Soccer app created by Bond student helps children with disabilities

October 18, 2019

Young soccer players with learning disabilities are being taught to play the game by an augmented reality app designed by a Bond University student.

Nicholas Shaw, 20, was inspired to design the training app after he started coaching last year.

Since creating the app for smartphones and tablets, he has seen a marked improvement in the confidence and skill levels of his playing group at Robina City FC.

The app shows training drills, positioning and formations in augmented reality.

“I started coaching last year because of a hip injury. I’ve played all my life, since I was five, but I had no idea about coaching,” Mr Shaw said.

“I have a few kids with learning disabilities, we started training in February and I’ve been trying to teach them off a white board or verbally, and it just wasn’t working.

“I’d have to explain it to them four or five times in different ways.

“This app came about to help me coach and relate to the kids better.”

The Bond Interactive Media and Design student hopes to continue building and improving the app, and eventually partner with either Football Queensland or Football Australia to help other coaches and players across the country.

“Ideal world, I want to partner with a big company so I can build it for other people,” he said.

“I have it for myself, but others coaches don’t have the luxury of using it to help them.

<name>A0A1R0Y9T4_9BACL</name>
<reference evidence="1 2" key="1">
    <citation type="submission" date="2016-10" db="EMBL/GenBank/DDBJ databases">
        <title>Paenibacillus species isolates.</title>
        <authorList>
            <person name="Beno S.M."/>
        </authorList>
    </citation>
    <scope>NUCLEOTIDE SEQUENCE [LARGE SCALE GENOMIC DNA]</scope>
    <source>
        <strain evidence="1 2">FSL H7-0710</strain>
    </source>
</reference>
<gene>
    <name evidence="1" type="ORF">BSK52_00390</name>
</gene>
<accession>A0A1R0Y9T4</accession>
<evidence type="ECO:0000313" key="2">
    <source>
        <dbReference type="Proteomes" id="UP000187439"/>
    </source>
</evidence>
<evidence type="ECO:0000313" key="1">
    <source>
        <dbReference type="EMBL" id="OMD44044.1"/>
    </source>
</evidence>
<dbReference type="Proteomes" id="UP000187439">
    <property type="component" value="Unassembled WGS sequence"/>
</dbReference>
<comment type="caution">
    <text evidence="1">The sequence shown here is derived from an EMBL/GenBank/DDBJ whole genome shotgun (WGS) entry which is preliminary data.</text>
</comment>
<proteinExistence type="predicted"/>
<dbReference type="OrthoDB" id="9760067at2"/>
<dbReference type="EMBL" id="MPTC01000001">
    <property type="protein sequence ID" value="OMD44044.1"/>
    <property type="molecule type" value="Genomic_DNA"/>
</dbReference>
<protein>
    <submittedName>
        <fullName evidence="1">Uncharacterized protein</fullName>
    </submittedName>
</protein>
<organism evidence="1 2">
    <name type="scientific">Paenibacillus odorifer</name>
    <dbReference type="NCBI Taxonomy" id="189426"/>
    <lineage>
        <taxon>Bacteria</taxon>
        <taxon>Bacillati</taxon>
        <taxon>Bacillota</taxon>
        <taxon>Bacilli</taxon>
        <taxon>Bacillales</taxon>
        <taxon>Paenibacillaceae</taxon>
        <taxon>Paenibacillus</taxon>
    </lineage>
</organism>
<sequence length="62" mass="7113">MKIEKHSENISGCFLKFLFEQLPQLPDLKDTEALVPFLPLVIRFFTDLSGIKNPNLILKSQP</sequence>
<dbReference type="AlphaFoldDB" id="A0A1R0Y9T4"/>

“I’ve looked for other things and there is nothing in the augmented reality space to help coaches and players. There are drills on YouTube, but no app.

“We don’t have any coaching courses to deal with people who have learning difficulties and it needs to happen.

“There needs to be more help out there.”

Both of Mr Shaw’s teams made the finals of the Gold Coast competition, even though the majority of his players were in their first year of the sport.

But the relationships and life skills the players are learning are far more important than results, according to the 20-year-old.

“You have your own little imprint on them for the future and it is not just football-wise,” he said.

“Mentally and personally, you can’t pass up the chance to make their week. I see coaching them as a safe space that they enjoy.

“You can see when they do something you have taught them on the field and that is awesome, but also you can see their confidence and lives are better as a result.

“It is really rewarding. If I can impact one life, it is awesome -- something I didn’t really anticipate when I started coaching.”